Working together to build a better railway
On the 28th February your Chairman, Richard Ardern, and Committee member, Stewart Campbell, attended this Seminar at which Richard had been invited to present "A view from the North".
The meeting opened with the Convener, Mike Lunan, welcoming everyone to the first rail user groups' seminar held by the Rail Passengers' Committee, Scotland (RPCS).
He outlined the objectives of the Seminar as:
- to work more closely with transport groups to drive forward the passenger agenda.
- to improve knowledge amongst transport groups of RPCS role in addressing the needs of current and potential passengers.
- to improve RPCS knowledge of the aims and objectives of transport groups.
- to create greater knowledge and sharing of agendas to identify clashing objectives and to facilitate partnership working.
The keynote address was given by RPCS member James King who outlined their priorities for 2004 as follows:
- to understand the needs and to represent the views of passengers,
- to be an effective and influential force for change,
- to raise the profile of the RPC network, and
- to develop and promote a passenger centred vision for the railways.
He then outlined various examples of their success in influencing the train operating companies.
Richard Ardern's presentation covered a substantial geographical area, the territory of various support groups including FoFNL. They dealt with a varying list of issues such as service frequencies, rolling stock, fares, integration and infrastructure. He provided examples of advances during the current ScotRail franchise such as the Highland Rail Partnership and Development Officer, Tain commuter train, Sunday trains from/to Wick and Kyle, Beauly Station reopening, overnight seats on the sleepers, Class 170 trains and the replacement of the Moy timber viaduct. He emphasised that passengers' requirements should come first, railways should not be market, operator or accountant led.
Service frequency and rolling stock improvements included an hourly service from Inverness to the south and four trains a day on all rural routes. Now was the time to plan for trains of HST standards of comfort for the longer ScotRail routes. In the interim there could be a loco-hauled Inverness-Edinburgh service in summer. A new diesel multiple unit (DMU) should be designed and built for rural routes, where, in the interim, the Midland Main Line (MML) 170s could replace the Class 158s. Rail vehicle comfort should keep up to date with improvements in car-design, and rail must also ensure that it can cope when things go wrong. It was not acceptable that in recent years there had been no spare unit to cover for problems at Inverness.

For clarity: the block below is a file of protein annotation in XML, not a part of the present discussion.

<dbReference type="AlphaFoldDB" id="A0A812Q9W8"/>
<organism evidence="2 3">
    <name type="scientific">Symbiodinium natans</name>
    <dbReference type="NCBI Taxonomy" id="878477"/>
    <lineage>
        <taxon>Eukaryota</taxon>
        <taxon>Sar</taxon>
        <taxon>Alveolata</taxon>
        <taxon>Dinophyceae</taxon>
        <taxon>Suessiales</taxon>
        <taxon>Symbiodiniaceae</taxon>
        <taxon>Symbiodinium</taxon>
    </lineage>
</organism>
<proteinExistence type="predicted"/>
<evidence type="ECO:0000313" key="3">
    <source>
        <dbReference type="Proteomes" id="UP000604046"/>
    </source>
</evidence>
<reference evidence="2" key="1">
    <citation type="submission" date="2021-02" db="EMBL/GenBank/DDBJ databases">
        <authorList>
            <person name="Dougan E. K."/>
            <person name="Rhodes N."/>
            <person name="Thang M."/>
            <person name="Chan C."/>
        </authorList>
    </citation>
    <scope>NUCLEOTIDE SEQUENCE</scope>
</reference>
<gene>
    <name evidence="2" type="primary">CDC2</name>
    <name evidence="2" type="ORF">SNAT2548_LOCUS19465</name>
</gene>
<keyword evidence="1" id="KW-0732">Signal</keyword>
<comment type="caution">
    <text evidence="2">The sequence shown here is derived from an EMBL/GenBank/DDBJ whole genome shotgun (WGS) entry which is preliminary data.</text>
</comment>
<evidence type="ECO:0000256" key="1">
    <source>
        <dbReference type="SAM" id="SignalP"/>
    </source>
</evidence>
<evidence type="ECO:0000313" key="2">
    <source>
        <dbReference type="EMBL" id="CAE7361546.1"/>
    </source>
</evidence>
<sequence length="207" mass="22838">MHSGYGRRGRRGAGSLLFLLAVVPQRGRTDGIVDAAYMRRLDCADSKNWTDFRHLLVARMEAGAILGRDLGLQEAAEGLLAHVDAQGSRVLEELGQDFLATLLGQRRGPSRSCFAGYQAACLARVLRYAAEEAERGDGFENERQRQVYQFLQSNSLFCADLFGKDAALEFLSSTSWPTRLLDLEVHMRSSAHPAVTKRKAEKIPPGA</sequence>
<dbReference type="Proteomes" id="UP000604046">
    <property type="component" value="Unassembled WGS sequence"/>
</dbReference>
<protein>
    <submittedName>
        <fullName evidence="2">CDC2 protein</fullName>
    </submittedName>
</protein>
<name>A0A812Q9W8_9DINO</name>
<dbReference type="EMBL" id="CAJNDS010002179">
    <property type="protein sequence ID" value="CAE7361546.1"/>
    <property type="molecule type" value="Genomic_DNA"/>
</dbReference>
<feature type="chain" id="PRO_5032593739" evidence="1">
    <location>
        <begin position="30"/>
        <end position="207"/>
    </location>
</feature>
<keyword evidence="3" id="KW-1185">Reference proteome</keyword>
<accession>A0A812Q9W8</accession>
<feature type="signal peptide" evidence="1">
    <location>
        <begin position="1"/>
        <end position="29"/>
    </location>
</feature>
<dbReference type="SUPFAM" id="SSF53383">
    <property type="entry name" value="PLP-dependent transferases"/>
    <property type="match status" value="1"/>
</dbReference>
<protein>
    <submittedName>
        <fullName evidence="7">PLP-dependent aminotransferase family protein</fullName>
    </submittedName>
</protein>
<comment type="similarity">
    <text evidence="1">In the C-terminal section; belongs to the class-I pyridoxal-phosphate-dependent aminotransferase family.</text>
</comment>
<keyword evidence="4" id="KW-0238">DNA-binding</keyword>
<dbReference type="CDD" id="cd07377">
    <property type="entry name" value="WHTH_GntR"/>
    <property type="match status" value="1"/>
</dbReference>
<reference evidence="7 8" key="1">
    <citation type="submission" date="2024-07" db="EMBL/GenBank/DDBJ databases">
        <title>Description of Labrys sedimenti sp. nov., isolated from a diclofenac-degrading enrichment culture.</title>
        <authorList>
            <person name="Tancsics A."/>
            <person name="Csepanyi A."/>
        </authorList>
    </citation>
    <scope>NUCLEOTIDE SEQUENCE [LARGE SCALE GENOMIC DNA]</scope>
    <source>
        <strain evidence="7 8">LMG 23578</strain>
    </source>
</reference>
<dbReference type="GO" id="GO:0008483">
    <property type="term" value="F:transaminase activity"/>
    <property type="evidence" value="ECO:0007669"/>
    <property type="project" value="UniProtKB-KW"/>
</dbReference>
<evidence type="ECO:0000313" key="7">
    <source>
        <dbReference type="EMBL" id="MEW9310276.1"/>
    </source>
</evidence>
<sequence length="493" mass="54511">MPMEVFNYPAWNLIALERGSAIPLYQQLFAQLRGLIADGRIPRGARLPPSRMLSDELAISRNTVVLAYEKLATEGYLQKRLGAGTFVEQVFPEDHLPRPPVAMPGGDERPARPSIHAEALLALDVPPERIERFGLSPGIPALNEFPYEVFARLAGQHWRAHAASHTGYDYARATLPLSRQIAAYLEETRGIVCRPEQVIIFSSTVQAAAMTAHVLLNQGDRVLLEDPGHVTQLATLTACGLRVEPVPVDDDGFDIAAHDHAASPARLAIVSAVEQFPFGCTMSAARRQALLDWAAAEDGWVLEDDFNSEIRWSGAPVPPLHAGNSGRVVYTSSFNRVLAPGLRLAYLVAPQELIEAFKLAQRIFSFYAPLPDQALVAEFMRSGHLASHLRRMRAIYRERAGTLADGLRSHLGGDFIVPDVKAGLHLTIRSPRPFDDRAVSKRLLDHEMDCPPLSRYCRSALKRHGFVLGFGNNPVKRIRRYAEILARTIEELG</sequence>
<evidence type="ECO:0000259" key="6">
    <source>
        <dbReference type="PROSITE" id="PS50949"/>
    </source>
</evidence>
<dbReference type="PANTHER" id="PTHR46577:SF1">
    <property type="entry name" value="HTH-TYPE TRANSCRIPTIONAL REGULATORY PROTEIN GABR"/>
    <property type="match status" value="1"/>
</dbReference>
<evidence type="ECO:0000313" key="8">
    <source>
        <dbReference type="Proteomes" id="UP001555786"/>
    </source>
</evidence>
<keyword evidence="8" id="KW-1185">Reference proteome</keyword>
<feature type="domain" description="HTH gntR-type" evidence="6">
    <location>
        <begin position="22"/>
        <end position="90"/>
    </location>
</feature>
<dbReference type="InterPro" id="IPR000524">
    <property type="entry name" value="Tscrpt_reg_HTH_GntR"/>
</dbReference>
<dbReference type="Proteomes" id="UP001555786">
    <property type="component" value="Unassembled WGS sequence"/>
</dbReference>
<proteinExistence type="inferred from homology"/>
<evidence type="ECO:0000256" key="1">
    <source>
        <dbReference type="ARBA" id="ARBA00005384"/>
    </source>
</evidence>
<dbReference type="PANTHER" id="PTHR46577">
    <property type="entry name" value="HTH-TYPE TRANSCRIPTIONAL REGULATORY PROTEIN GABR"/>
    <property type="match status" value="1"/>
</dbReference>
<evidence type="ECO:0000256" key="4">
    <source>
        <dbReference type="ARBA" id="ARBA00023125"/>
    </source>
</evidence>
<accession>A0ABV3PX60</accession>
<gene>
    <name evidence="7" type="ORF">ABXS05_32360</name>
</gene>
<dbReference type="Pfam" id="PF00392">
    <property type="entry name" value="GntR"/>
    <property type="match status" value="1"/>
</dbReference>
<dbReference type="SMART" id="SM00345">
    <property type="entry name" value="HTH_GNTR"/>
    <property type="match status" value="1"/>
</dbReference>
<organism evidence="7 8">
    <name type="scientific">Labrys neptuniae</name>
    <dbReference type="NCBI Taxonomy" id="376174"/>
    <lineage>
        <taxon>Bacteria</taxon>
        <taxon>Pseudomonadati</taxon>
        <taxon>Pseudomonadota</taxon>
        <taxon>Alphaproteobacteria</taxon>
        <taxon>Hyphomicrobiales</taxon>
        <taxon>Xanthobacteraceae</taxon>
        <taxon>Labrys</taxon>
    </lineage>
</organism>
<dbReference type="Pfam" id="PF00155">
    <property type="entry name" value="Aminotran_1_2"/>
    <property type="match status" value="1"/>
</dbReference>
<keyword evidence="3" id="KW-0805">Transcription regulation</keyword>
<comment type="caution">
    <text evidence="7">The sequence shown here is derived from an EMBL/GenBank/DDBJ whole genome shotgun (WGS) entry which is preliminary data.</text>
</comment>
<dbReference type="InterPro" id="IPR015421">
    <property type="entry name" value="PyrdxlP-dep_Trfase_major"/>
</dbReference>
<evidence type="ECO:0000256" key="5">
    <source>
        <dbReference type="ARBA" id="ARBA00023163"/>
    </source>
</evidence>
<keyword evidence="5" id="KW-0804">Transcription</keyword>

Fare requirements included Highland Railcard concessions, day returns introduced from stations between Tain and Inverness to Aberdeen and also to and from Glasgow and Edinburgh, with a triangular fare to facilitate journeys to both cities. Apex returns should be offered area wide and single fares should be lower than day returns. A fares menu should be displayed at all staffed stations.
New station requirements included Conon, Halkirk, Evanton, Inverness Airport and Lhanbryde. Integration issues covered were the Fort William bus interchange that had been held up and the Inverness interchange that had not happened. Funding for infrastructure to enable bus/rail and ferry/rail interchanges should be secured from the Scottish Executive to allow for service connections with Swiss style reliability. Information and through ticketing is required along with demand responsive transport such as train taxis. Station facilities should be improved, there should be better information provision and warm, carpeted waiting areas. It was absurd that the toilet at Nairn was unavailable after the ScotRail staff member went home at 15.00 despite a Network Rail signaller being present nearby. Booking office queues at Inverness and Waverley should be cut and litter removed from the tracks on a much more frequent basis.
Infrastructure improvements required for the Inverness-Aberdeen line include a new passing loop at Orton, marrying of the station and loop at both Forres and Keith and double track from Inverness-Dalcross and Dyce-Aberdeen. New loops were required for greater capacity at Newtonmore and Etteridge on the Highland Main Line, together with a faster approach to Perth, and raised platform heights, for example at Dunkeld Station. The Far North Line required a curve at Georgemas, level crossings upgrades, modernised signalling with more bidirectional running and clearance for 170 units. Improvement aspirations for other lines such as a double track between Montrose and Usan, Class 67 clearance for the Fort William Sleeper and vegetation clearance to restore scenic views on the West Highland Line (WHL) were also mentioned.
Richard summarised some of the priorities for FOFNL and the north as new and comfortable rolling stock, day returns and cheaper singles, Inverness-Aberdeen and Inverness-Perth capacity/frequency increases, Aberdeen Crossrail, Georgemas curve, a connecting bus between Thurso station and Scrabster, cleaner trains, toilets and tidier tracks. He concluded that RPCS required representation from the north.
A wide range of responses was made by the delegates.
The seminar also included presentations giving "A View from the East", "A View from the Capital", "A National perspective" (from Railfuture Scotland), and "The Role of the Strategic Rail Authority" and concluded with a panel debate "How can we Work Together To Build A Better Railway?"